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        • #5
          Samples were 8-plexed giving us 25-30 million mapped reads. This should be more than sufficient for gene expression analysis. We are not interested in splicing events etc, but use RNAseq as an alternative to microarray.

          This is the info from Cuffdiff / CummeRbund.
          CuffSet instance with:
          3 samples
          22986 genes
          30963 isoforms
          25081 TSS
          24612 CDS
          68958 promoters
          75243 splicing
          60939 relCDS

          Attached are the Ct values, as well as the FPKM values for the different genes.
          Attached Files

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          • #6
            Out of curiousity, did you analyse the data with anything other than cufflinks (edgeR/DESeq/limma/etc.)? Depending on the version, cufflinks has had issues

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            • #7
              @dpryan: says he used HTSeq->DESeq in first post

              @Don: The barplot does not show what is in the table, eg gene1 FPKM is ~20-30 but the plot shows normalised value (with TBP) of ~1, should be ~5 based on table. Are they FPKM in plot, or is it counts?

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              • #8
                Originally posted by bruce01 View Post
                @dpryan: says he used HTSeq->DESeq in first post
                Oops, missed that, thanks!

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                • #9
                  Please tell us the raw count values, not the FPKM values. This is crucial to determine how much precision you can expected.

                  There is also something odd with your barchart: Gene 2 seems to go down significantly in the qPCR results, but in your table, it does not look like this: The first ct value for Gene 2 in Group #3 is even higher than all other values. How have you calculated the error bars?

                  To give a general answer to your question:

                  The precision of expression strength estimates from RNA-Seq data depends on the raw counts. The relative standard error can never be lower than 1/square_root(n), where n is the number of reads mapping to the gene in the sample under consideration. For genes with less than 100 counts, the error will always be at least 10%, which corresponds to a standard error of log2(1+0.1)=0.14 cycles.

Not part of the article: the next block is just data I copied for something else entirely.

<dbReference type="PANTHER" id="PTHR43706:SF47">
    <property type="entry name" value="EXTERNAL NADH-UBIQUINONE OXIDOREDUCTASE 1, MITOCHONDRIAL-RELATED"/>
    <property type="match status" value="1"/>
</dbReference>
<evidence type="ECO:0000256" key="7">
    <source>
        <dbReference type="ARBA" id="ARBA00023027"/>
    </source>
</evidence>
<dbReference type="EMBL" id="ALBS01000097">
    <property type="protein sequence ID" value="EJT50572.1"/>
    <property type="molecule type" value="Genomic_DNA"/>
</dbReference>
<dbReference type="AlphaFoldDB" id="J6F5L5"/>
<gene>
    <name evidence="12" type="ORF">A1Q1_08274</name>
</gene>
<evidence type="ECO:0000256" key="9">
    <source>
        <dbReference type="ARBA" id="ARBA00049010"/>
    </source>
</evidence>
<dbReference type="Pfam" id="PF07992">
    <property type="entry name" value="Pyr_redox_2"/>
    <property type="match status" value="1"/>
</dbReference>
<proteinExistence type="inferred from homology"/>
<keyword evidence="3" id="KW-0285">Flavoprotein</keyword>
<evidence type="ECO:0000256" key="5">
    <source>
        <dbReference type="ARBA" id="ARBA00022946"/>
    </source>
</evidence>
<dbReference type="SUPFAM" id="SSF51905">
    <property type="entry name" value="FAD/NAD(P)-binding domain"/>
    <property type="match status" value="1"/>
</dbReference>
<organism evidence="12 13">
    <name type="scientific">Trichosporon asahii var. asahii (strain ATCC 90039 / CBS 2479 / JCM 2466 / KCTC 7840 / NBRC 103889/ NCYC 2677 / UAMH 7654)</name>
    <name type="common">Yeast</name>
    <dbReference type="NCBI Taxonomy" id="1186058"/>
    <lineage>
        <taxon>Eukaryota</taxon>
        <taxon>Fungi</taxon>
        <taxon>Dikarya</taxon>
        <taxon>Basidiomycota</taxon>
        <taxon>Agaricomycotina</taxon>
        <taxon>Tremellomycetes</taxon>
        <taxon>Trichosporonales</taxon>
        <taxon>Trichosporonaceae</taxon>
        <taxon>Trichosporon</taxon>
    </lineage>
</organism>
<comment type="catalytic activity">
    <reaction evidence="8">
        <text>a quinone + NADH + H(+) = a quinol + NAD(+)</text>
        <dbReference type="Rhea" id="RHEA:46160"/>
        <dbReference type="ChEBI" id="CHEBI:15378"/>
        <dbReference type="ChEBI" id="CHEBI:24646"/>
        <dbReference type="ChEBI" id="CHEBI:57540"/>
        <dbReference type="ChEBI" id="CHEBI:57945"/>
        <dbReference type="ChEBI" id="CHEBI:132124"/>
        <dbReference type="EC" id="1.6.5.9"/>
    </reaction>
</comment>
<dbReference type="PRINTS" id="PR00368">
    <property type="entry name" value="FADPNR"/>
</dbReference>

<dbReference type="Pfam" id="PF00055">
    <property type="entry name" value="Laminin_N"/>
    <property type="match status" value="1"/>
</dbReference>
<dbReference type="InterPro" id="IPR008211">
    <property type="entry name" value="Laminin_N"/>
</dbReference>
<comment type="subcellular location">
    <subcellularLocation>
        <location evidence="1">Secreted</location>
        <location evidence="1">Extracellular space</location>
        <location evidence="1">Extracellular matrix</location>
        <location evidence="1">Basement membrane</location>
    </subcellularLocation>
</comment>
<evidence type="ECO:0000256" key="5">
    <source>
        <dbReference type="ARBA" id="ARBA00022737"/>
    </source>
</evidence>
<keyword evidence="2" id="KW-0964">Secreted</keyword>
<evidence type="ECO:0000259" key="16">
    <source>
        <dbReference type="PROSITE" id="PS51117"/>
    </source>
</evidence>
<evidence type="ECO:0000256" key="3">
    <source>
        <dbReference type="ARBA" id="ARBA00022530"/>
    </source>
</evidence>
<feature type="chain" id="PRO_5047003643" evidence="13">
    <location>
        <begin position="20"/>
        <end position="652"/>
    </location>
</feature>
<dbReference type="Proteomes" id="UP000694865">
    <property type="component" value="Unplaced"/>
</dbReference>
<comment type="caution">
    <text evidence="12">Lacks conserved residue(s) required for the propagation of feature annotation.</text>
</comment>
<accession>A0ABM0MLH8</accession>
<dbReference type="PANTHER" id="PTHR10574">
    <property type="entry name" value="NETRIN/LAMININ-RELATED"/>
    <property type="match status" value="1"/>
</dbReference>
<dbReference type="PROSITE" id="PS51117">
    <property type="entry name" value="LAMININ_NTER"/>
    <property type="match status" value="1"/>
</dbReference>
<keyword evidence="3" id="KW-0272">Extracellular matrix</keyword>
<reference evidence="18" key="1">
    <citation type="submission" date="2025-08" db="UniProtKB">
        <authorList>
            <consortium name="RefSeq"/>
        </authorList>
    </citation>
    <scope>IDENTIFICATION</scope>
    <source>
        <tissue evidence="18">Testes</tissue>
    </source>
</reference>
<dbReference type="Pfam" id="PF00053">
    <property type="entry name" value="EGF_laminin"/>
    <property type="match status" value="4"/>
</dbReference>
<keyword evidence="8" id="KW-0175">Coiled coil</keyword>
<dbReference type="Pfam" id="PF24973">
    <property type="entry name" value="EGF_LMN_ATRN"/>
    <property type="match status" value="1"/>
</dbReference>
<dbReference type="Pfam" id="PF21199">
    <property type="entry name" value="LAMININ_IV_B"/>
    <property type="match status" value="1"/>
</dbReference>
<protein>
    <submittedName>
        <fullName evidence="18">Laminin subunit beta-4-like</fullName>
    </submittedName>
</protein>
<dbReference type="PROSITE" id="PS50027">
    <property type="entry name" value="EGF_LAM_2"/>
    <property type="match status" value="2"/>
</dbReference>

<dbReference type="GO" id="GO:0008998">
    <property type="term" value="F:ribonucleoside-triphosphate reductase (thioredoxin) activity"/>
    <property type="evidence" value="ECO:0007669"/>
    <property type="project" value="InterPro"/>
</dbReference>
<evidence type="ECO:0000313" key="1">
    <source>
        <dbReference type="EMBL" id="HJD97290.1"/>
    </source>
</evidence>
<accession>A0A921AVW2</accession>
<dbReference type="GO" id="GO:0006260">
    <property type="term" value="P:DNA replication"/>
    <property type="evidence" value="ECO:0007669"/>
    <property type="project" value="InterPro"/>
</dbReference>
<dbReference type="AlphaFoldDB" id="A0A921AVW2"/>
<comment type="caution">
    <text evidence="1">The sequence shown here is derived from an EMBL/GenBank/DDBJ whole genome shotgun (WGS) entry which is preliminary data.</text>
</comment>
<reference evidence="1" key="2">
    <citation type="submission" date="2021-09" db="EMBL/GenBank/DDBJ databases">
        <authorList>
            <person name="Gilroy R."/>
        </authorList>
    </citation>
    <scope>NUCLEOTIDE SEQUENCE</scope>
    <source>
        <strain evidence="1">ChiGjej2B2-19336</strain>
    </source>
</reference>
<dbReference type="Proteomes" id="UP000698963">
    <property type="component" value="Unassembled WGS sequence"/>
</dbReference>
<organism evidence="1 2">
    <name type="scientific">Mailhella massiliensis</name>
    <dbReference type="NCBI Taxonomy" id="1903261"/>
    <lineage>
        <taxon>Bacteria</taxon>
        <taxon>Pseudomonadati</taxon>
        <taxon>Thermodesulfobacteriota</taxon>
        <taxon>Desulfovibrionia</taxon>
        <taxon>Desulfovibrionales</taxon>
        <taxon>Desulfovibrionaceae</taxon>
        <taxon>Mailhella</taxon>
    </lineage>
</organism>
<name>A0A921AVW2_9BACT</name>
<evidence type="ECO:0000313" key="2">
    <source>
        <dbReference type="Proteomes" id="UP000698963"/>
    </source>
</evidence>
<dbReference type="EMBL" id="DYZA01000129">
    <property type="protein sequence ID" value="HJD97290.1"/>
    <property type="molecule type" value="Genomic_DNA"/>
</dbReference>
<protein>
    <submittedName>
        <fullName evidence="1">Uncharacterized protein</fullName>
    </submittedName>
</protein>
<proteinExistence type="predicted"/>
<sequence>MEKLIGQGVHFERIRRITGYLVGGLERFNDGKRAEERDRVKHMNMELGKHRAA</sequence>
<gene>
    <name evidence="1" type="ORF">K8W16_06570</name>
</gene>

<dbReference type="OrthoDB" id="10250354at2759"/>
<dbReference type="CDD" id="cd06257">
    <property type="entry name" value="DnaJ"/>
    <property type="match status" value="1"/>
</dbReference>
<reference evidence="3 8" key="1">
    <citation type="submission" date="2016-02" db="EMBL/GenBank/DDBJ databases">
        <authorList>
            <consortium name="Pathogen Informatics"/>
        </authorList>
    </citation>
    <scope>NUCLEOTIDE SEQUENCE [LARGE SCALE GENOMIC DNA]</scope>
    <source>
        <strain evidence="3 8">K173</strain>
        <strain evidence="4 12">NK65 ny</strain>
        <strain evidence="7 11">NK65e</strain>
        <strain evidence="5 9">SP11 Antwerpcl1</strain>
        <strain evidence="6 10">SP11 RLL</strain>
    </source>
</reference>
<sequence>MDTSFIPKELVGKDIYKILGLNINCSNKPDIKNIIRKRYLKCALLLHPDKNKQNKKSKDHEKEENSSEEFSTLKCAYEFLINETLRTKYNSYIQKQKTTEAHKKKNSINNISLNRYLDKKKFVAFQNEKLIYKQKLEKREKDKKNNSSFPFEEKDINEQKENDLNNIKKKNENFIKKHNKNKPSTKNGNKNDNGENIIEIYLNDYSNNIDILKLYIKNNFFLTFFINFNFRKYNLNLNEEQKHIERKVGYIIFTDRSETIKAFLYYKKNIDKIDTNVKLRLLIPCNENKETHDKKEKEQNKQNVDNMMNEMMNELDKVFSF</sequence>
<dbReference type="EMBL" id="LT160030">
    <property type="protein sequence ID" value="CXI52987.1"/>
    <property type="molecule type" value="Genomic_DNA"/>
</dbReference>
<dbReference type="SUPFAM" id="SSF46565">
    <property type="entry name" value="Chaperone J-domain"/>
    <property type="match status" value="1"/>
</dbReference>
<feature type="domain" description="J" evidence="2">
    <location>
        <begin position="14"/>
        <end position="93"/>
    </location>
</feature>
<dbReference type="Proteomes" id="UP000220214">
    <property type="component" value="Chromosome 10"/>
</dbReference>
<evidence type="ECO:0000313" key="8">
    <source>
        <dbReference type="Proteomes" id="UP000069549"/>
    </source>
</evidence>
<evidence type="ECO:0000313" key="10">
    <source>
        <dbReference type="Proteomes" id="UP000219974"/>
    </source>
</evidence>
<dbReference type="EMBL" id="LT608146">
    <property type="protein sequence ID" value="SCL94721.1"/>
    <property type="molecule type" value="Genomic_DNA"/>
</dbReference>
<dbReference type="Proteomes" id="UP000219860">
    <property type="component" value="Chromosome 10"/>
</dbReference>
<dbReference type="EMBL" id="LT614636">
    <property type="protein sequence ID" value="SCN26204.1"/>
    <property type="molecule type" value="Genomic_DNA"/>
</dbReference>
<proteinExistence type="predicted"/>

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                  • #10
                    We never use oligo-dT for RNA-Seq or any expression profiling for that matter. It gives 3' biased libraries (or expression arrays).

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                    • #11
                      Thanks for all your input so far.

                      Anders, you are absolutely right. I forgot to mention that the values are first normalized to TBP and then normalized to Ctrl group, which is the first black group on the bar plot. Thus the values around 1.

                      What I am comparing is wildtype (black) versus heterozygous mouse exhibiting two different phenotypes (grey and white).

                      Attached are the analysis done by DESeq. I have included the raw counts from the htseq count matrix, as well as the normalized counts from DESeq.

                      Regarding 3' bias. When looking at gene body coverage using RSeqC, the 3'bias is ranging from almost non-existing to very mild in the samples.
                      Attached Files